Like cellular inflammation, organ inflammation is often the result of autoimmune disorders. A healthy lifestyle is a key part of preventing and/or treating organ inflammation.
This is the part we've all been waiting for. What can we do to prevent all this pain in our bodies? First, the basics. Eating healthy, staying hydrated, getting exercise, stretching our muscles, getting good sleep, and healthy stress management are each simple but critically important parts of a healthy lifestyle.
Focusing a bit deeper on your diet can make a big difference as well. The Mediterranean diet is frequently cited as one of the healthiest diets in the world and is packed full of anti-inflammatory foods and spices.Without making drastic changes, simply removing processed foods, saturated fats, and refined sugar and processed carbohydrates will also have a big impact on your inflammatory health.
First and foremost is water! We've discussed the importance of water, but just how much do you need in a day? An average, healthy adult in a temperate climate needs about 3.7 liters (men), or about 2.7 liters (women). Keep in mind these are averages and may change according to your climate, activity, or specific health needs.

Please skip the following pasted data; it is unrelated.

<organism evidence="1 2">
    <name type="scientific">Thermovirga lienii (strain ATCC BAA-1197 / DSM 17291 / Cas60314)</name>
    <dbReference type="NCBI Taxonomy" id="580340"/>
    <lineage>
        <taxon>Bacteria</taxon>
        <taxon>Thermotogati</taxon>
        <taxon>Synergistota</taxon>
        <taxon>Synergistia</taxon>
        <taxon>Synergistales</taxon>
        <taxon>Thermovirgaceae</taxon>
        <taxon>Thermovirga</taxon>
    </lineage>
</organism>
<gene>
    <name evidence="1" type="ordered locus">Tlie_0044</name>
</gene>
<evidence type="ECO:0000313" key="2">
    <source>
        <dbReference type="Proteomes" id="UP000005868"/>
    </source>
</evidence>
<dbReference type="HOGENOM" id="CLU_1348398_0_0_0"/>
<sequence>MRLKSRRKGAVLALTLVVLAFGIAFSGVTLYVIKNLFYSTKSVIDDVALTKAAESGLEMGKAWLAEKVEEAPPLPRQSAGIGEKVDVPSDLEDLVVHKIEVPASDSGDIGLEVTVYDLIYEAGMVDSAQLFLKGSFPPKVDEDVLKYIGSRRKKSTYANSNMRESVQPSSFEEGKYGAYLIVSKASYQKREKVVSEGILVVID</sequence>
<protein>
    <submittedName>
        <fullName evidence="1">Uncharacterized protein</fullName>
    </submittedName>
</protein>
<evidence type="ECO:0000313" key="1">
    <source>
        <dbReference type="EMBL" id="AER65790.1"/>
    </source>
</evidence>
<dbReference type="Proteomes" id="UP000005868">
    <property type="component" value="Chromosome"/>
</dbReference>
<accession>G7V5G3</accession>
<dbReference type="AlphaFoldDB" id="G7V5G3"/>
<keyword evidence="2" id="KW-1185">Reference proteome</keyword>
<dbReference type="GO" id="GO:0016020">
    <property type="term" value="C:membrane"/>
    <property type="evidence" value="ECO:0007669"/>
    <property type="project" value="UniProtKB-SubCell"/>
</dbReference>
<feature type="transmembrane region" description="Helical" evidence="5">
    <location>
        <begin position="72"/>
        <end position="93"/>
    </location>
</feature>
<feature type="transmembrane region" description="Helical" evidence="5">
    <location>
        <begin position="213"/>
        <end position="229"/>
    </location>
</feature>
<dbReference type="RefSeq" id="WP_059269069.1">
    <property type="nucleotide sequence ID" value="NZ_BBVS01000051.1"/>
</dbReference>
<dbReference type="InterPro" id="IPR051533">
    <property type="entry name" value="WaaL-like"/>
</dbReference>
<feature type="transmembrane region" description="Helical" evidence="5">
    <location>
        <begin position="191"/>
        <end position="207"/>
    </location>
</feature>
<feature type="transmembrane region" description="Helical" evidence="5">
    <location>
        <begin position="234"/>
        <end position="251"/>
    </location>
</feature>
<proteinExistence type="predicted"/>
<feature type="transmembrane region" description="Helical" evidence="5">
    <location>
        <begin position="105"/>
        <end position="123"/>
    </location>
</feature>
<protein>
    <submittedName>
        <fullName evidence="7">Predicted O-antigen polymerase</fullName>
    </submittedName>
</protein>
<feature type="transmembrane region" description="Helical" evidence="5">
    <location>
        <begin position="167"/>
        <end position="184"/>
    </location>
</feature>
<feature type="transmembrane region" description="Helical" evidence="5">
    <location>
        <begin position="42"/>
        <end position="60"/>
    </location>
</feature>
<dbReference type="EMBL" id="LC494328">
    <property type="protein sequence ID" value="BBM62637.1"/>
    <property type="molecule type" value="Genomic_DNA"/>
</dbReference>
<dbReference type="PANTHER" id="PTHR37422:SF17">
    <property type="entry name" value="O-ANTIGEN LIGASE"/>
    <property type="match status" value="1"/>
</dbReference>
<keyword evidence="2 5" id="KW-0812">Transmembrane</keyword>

What we eat can have a profound impact on how we feel. Beyond the more commonly discussed effects of good food on our physical health, our diet also plays a big role in having improved memory, positive self-esteem, good stress management, strong bones and teeth, healthy hair, and other lifestyle benefits!
Late nights here and there are fine, but regularly missing out on a full night of rest can be far more damaging than you might think. Chronic sleep deprivation can lead to high blood pressure, diabetes, heart failure, and stroke. Even semi-regular missed sleep can cause weight gain, depression, and reduced immunity.